3. Not sure what you mean here.

             

            In order to help clarify, I'm attaching two screenshots. The first shows The results of the simple IF/THEN statement. The second one .shows the results if I just drop the dimensions onto the row shelf and then filter them (this is the correct number of results). The third shows what happens when I drop the dimensions onto the row shelf, filter by status, and include the results of my simple calculation (each of the two records is counted 6 times in this example, rather than just being counted once).

             

            Results of Calculation.PNG.png

            Results of Filtering.PNG.png

            calculation by ID.PNG.png

            • 3. Re: "IF" statement returning too many results
              Matt Lutton

              Caleb:

               

              After creating joins in Tableau, its always a good idea to pull out data into a crosstab view or preview the results of the join and see if the data is being duplicated.  This often happens when fields have a one to many relationship. If that's the case, you know there's an issue.

               

              Here's some more info on how to deal with it, although I admittedly didn't read through your entire thread so I'm not sure what's happening exactly: Removing Duplicated Data after Joining Tables | Tableau Software

               

              I like using data blending, instead of joins, in many of these scenarios.

              • 4. Re: "IF" statement returning too many results
                Dan Huff

                Put Number of Records in the second screenshot. I bet you will get 6 for each HUM_RSR_SRC_ID

                1 of 1 people found this helpful
                • 5. Re: "IF" statement returning too many results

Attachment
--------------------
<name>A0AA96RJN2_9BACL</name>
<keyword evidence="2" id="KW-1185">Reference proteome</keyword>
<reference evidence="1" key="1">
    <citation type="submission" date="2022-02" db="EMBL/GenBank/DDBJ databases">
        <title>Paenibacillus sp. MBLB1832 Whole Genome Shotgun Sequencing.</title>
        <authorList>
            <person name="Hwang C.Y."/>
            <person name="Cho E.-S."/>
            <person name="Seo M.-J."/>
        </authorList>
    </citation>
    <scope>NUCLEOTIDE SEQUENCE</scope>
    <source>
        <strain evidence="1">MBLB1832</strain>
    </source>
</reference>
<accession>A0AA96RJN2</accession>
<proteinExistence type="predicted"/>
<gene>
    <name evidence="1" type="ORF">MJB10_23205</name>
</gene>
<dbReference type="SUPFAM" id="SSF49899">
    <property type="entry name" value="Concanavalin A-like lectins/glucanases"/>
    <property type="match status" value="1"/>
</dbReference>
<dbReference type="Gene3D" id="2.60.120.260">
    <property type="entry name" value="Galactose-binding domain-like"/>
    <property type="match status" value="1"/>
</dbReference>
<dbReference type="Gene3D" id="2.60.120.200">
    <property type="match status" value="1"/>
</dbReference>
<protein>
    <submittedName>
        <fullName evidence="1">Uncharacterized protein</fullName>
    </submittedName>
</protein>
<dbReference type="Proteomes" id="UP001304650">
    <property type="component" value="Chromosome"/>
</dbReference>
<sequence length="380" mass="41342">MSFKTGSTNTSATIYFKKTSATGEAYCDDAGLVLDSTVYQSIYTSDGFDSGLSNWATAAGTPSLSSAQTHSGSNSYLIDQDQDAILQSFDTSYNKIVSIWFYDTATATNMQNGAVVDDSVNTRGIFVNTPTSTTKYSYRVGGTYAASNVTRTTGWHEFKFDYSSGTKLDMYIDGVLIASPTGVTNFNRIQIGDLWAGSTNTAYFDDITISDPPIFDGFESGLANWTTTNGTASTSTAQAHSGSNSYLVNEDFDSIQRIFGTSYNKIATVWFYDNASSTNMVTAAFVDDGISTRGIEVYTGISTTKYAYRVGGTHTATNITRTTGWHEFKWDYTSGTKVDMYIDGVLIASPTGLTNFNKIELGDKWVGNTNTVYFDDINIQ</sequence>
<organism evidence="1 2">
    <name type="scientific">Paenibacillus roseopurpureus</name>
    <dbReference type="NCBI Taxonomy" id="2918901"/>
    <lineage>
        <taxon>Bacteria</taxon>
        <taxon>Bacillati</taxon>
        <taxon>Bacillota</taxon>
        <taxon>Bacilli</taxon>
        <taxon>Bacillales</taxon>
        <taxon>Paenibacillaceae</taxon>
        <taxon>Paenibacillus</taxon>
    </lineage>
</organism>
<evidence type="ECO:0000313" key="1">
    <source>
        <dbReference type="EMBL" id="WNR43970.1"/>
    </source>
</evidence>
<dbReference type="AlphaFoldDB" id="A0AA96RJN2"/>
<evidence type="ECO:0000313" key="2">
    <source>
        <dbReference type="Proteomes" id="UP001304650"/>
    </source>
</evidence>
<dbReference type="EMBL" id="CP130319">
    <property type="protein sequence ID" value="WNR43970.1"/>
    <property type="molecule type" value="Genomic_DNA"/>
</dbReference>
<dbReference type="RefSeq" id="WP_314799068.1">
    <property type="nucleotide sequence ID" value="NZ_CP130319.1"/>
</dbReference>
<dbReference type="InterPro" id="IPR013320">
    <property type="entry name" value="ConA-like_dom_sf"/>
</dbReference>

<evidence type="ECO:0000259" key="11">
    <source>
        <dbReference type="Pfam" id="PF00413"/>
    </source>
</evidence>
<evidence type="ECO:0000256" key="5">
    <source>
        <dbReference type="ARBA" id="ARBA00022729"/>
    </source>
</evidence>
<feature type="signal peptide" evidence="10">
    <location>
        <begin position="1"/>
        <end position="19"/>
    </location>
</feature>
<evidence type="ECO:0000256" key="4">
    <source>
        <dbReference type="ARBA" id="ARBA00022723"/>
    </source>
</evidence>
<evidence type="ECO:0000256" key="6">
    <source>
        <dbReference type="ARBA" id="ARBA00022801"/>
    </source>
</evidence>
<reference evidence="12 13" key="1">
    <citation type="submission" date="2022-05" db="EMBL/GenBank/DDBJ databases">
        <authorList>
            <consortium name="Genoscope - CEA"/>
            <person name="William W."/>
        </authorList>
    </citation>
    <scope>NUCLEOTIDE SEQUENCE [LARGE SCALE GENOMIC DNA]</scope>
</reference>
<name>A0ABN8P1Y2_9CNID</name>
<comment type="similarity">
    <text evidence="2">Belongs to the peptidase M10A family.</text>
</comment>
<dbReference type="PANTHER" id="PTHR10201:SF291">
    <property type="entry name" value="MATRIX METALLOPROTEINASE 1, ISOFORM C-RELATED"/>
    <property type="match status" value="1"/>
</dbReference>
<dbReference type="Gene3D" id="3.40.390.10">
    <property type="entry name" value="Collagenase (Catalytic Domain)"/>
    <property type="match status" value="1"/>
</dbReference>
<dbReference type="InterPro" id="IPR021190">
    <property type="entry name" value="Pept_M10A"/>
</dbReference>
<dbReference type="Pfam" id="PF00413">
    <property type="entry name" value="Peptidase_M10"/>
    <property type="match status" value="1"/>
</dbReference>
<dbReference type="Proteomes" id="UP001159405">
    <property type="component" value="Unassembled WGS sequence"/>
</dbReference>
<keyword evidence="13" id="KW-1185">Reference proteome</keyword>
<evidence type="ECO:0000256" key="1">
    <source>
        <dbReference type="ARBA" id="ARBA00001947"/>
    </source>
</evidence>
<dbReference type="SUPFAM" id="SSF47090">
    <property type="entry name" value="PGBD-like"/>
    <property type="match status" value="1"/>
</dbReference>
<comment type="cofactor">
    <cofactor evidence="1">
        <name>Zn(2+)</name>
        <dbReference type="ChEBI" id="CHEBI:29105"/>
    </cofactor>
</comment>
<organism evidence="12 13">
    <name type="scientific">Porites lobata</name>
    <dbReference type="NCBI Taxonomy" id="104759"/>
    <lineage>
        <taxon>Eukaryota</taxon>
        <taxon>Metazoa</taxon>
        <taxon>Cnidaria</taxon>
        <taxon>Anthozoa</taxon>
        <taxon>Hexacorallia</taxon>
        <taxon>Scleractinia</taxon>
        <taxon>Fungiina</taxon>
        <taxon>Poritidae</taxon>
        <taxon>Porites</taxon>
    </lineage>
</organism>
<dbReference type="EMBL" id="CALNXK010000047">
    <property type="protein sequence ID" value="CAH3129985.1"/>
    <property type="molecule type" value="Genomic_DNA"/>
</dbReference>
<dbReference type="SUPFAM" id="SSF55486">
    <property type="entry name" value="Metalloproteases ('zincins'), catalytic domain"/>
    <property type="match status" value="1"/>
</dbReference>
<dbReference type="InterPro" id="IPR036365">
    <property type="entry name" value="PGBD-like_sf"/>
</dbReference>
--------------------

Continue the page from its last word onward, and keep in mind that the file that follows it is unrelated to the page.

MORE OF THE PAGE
Caleb Smith

                  Son of a gun. You're right. I'm getting 6 records for each ID. So the joins are definitely resulting in duplicate data. Any idea of how to remedy this? I looked at Matthew's link above but I don't think simply calculating the AVG will work in this case -- it can tell me the AVG for each ID (1) but it doesn't tell me the the sum of all the distinct IDs, which is what I'm going for.

                  • 6. Re: "IF" statement returning too many results
                    Matt Lutton

                    You can probably get the results using data blending.  If you post your workbook with the data sources connected as separate sources, we can take a look at getting the solution you want.  Again, I haven't studied your thread, but typically, data blending can eliminate this issue.

                    • 7. Re: Re: "IF" statement returning too many results
                      Matt Lutton

                      Here's a simple example of workbook using data blending to fix duplicate records (attached)

                      • 8. Re: "IF" statement returning too many results
                        Caleb Smith

                        Ah! I think I got it. The following gives me what I'm looking for:

                         

                        COUNTD(IF [HUM_RSR_SCR_STATUS] = "Validate Committee Decision" THEN [HUM_RSR_SCR_ID] END)

                         

                        I can then expand that paradigm to the original problem like this:

                         

                        COUNTD(IIF([HUM_RSR_SCR_STATUS] = "Core Committee Staff Contingency Review"

                        OR [HUM_RSR_SCR_STATUS] = "Core Committee Staff Review"

                        OR [HUM_RSR_SCR_STATUS] = "Validate Committee Decision"

                        OR [HUM_RSR_SCR_STATUS] = "Validate Expedited Decision",

                        [HUM_RSR_SCR_ID],NULL))

                         

                        I've been too hung up on using SUM. Even when I tried COUNTD before, I was still treating it like a SUM. For instance, of course COUNTD(IF [STATUS] = "Staff Contingency Review" THEN 1 ELSE 0 END) was going to give me bad results because I was assigning the row the number 1 if it met my criterion, and 0 if it didn't so for each COUNTD I would get 2 results (0 and 1).